Dr Angelika Koelbl1,2, Franziska Bucka1, Prof Petra Marschner3, Prof Luke Mosley4, Prof Rob Fitzpatrick4, Prof Ingrid Koegel-Knabner1,5
1Soil science, Technical University of Munich, Freising, Germany, 2Soil science, Martin Luther University Halle-Wittenberg, Halle (Saale), Germany, 3School of Agriculture, Food and Wine, The University of Adelaide, Adelaide, Australia, 4Acid Sulfate Soils Centre, The University of Adelaide, Adelaide, Australia, 5Institute for Advanced Study, Technical University of Munich, Garching, Germany
When acid sulfate soils dry, oxidation of pyrite can cause strong acidification (pH <4) to form sulfuric material. Re-saturation of acid sulfate soils with sulfuric material can lead to re-formation of Fe-sulfides and pH increase through activity of sulfate reducing bacteria (SRB), which require sufficient available organic carbon (OC). Despite the general knowledge about positive impacts of OC sources for ameliorating sulfuric soils, little is known about OC consumption and changes of OC composition of native and added organic substrates during the amelioration process. To investigate remediation of a sandy, OC-poor sulfuric soil (initial pH = 2.5), a 10-week anoxic incubation experiment was conducted under submerged conditions. Organic C amounts between 50% up to 200% of the native soil OC content were added as wheat straw and lactate. Lactate was used to test if this selectively promotes the activity of SRB, and thus, accelerates sulfate reduction and pH neutralization. The results showed that OC additions of ≥ 50% of native soil OC content and pre-adjustment of pH to values ≥ 5.0 were sufficient to enhance microbial reduction, which increased the pH to values ≥ 5.5. Further, OC additions of ≥ 100% of native soil OC increased mineral-associated OC. The addition of OC as lactate solution in combination with wheat straw led to quickest changes of pH and redox values and resulted in pH ≥ 7 and redox values ≤ -300mV, which was accompanied by high CO₂ release indicating an active microbial population. Thus, application of wheat straw-lactate – mixtures led to the quickest remediation success. However, OC losses due to microbial degradation and formation of less available mineral-associated OC may require repeated OC addition.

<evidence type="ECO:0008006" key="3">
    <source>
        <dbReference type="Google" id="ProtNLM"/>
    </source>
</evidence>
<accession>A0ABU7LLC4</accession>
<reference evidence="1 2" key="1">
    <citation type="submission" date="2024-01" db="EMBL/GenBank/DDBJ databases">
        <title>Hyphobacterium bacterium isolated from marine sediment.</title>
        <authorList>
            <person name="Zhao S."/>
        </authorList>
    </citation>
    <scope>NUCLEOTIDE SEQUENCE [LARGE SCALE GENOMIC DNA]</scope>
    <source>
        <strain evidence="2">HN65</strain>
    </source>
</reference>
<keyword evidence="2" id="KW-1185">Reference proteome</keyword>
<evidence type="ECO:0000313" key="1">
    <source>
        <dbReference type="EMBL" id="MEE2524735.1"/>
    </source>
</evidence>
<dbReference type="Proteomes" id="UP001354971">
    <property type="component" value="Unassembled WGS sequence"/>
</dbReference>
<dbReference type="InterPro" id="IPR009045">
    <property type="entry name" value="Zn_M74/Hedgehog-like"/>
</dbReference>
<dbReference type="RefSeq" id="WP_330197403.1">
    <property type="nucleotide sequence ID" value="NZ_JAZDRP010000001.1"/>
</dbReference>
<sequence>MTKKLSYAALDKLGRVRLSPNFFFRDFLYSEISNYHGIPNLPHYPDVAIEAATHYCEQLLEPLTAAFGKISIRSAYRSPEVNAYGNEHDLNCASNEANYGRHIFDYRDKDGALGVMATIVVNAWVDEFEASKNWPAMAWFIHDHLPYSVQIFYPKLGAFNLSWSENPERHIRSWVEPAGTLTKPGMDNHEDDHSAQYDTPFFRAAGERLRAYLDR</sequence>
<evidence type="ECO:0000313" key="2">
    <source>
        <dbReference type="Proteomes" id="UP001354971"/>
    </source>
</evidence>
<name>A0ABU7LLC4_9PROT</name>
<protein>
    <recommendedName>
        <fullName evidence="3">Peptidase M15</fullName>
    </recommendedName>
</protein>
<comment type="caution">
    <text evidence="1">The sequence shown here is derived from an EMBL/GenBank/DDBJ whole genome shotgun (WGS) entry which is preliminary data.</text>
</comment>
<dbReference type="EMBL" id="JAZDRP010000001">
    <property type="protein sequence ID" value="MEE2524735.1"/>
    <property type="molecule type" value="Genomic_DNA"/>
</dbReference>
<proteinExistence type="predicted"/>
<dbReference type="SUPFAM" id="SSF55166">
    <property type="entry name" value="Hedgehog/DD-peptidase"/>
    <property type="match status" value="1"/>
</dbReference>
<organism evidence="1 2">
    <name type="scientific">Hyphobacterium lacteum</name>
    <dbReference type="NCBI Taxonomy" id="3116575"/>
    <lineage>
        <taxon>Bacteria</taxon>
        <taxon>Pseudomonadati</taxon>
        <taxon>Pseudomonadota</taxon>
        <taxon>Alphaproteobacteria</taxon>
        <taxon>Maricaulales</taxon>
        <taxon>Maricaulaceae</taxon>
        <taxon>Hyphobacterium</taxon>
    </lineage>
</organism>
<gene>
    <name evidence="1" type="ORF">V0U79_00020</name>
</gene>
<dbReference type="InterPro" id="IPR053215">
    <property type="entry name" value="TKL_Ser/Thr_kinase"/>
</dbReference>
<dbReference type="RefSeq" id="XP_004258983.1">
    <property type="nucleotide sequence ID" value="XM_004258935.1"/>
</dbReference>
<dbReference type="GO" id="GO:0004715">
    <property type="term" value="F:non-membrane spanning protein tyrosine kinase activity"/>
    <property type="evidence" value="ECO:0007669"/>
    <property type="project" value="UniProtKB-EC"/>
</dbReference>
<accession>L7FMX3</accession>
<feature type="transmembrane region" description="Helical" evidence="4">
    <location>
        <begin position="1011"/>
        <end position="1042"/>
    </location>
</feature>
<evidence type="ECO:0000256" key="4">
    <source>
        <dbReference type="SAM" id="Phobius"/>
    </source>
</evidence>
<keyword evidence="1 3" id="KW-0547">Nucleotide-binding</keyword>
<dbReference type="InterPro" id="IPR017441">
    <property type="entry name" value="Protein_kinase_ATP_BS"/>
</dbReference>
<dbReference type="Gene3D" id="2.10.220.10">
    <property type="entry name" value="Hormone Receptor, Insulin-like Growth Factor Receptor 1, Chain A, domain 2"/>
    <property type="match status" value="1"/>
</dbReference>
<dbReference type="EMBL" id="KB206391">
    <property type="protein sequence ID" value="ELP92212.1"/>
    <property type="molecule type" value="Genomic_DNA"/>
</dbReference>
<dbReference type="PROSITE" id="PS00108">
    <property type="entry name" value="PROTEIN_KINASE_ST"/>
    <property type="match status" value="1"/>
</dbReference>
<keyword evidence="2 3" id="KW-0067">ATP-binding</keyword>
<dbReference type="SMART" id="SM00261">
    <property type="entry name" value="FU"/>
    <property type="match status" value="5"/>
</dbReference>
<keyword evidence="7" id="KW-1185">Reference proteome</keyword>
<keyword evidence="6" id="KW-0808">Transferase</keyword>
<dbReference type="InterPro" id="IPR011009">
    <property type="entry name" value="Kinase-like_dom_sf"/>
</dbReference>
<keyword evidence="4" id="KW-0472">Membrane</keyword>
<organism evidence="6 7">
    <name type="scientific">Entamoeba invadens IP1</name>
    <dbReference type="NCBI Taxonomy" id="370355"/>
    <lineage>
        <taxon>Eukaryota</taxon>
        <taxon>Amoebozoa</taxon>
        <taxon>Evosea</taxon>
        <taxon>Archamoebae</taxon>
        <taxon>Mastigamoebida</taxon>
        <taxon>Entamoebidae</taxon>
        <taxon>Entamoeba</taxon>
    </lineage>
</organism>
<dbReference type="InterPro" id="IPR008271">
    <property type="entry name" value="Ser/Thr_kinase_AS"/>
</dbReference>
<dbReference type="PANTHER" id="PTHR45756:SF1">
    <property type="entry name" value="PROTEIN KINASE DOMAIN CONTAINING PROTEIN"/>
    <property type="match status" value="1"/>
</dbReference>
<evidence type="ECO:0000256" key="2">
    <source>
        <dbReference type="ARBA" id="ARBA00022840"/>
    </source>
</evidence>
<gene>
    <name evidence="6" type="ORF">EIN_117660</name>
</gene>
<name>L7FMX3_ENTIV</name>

Between 2000 and 2018, Angelika Kölbl was postdoctoral researcher at the Chair of Soil Science, Technical University of Munich, Germany. In 2019, she started to work at the Institute of Soil Science, Martin Luther University Halle-Wittenberg, Germany. Her research focuses on the amount, composition and allocation of soil organic matter under different land uses, with particular regard to changing redox conditions. In her current research project, she investigates the composition, storage and availability of organic matter in acid sulfate soils.